The original ego-depletion article published in 1998 has spawned a large literature with over 150 articles, more than 400 studies, and a total number of over 30,000 participants. There have been numerous theoretical articles and meta-analyses of this literature.  Unfortunately, the empirical results reported in this literature are not credible because there is strong evidence that reported results are biased.  The bias makes it difficult to predict which effects are replicable. The main conclusion that can be drawn from this shaky mountain of evidence is that ego-depletion researchers have to change the way they conduct and report their findings.

Importantly, this conclusion is in stark disagreement with Baumeister’s recommendations.  In a forthcoming article, he suggests that “the field has done very well with the methods and standards it has developed over recent decades,” (p. 2), and he proposes that “we should continue with business as usual” (p. 1).

Baumeister then explicitly defends the practice of selectively publishing studies that produced significant results without reporting failures to demonstrate the effect in conceptually similar studies.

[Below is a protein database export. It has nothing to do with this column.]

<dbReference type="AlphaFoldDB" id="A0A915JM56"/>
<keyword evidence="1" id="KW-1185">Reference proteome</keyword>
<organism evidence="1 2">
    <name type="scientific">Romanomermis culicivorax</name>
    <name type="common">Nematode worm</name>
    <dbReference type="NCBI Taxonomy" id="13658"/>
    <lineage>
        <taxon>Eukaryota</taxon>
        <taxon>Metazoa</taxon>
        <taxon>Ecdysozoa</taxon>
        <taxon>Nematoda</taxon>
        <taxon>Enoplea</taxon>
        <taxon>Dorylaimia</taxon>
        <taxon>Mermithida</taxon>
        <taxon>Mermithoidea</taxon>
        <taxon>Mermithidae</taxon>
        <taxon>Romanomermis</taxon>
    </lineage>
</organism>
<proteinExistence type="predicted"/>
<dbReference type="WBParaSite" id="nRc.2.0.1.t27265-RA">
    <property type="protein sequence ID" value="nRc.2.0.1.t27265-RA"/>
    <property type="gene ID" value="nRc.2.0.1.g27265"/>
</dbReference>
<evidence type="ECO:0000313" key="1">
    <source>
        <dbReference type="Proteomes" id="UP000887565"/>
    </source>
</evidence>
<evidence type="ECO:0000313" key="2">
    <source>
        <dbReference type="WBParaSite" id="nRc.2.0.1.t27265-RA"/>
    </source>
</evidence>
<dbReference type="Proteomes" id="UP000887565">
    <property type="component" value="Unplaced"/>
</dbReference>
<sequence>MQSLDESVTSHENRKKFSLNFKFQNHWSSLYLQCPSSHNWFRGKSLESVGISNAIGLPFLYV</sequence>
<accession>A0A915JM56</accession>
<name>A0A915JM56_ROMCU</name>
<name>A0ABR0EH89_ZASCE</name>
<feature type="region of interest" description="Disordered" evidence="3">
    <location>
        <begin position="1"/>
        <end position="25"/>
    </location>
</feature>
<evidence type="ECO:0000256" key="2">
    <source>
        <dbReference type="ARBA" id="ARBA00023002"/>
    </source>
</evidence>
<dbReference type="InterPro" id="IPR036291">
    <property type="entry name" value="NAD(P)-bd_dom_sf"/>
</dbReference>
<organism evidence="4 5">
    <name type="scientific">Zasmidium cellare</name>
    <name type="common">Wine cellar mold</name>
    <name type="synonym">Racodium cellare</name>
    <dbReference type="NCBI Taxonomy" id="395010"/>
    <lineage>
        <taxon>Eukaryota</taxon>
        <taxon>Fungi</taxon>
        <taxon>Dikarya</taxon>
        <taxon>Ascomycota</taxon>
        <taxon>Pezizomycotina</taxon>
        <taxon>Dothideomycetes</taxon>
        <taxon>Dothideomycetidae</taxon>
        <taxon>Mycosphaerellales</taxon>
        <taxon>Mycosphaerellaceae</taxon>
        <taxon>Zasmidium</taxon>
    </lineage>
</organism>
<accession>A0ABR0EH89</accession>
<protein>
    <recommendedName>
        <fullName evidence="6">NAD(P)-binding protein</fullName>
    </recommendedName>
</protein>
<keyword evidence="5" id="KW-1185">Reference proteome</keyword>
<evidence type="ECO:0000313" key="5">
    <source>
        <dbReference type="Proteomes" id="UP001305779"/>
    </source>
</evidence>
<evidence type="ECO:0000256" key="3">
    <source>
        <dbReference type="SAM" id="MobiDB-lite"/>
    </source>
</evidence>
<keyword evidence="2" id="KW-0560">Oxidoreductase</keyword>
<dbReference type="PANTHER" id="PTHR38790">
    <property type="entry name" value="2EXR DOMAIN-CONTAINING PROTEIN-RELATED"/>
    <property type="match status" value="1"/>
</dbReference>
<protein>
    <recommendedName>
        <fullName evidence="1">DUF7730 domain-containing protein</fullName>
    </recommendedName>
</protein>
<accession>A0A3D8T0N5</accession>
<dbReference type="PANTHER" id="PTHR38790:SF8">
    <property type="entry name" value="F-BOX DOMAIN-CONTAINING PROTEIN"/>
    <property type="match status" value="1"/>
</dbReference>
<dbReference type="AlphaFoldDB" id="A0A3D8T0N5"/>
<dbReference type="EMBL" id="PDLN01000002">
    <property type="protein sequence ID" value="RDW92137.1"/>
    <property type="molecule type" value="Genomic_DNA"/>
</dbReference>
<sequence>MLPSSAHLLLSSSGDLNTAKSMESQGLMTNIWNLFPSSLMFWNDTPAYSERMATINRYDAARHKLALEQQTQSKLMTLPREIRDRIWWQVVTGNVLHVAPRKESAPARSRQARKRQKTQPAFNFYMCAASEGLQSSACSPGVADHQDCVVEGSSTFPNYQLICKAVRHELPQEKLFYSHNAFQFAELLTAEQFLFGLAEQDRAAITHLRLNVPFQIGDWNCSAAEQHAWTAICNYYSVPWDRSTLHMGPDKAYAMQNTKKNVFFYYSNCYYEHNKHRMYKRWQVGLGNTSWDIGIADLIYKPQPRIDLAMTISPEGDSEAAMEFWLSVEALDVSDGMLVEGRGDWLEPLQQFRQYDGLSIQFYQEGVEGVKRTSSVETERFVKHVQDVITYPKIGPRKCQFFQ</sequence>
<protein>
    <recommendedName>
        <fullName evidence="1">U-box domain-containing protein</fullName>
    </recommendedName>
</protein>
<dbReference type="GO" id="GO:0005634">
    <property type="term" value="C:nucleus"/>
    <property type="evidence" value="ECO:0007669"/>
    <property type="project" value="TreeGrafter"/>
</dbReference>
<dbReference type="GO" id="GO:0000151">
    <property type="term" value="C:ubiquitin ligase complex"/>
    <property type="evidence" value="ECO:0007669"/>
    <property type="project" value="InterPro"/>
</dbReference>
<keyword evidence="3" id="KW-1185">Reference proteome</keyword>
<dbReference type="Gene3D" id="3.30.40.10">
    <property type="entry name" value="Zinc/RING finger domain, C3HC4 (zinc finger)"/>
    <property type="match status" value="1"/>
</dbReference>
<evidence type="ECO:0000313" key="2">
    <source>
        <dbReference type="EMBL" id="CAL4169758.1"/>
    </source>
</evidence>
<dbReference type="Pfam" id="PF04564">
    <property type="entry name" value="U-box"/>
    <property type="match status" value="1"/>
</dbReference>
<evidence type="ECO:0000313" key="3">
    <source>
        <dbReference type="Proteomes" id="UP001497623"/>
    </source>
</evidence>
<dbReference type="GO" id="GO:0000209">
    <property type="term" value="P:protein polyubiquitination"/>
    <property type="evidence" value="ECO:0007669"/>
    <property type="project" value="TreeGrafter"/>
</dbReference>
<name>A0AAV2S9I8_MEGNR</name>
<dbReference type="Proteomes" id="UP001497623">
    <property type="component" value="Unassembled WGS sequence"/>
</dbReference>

Critics of the practice of running a series of small studies seem to think researchers are simply conducting multiple tests of the same hypothesis, and so they argue that it would be better to conduct one large test. Perhaps they have a point: One big study could be arguably better than a series of small ones. But they also miss the crucial point that the series of small studies is typically designed to elaborate the idea in different directions, such as by identifying boundary conditions, mediators, moderators, and extensions. The typical Study 4 is not simply another test of the same hypothesis as in Studies 1–3. Rather, each one is different. And yes, I suspect the published report may leave out a few other studies that failed. Again, though, those studies’ purpose was not primarily to provide yet another test of the same hypothesis. Instead, they sought to test another variation, such as a different manipulation, or a different possible boundary condition, or a different mediator. Indeed, often the idea that motivated Study 1 has changed so much by the time Study 5 is run that it is scarcely recognizable. (p. 2)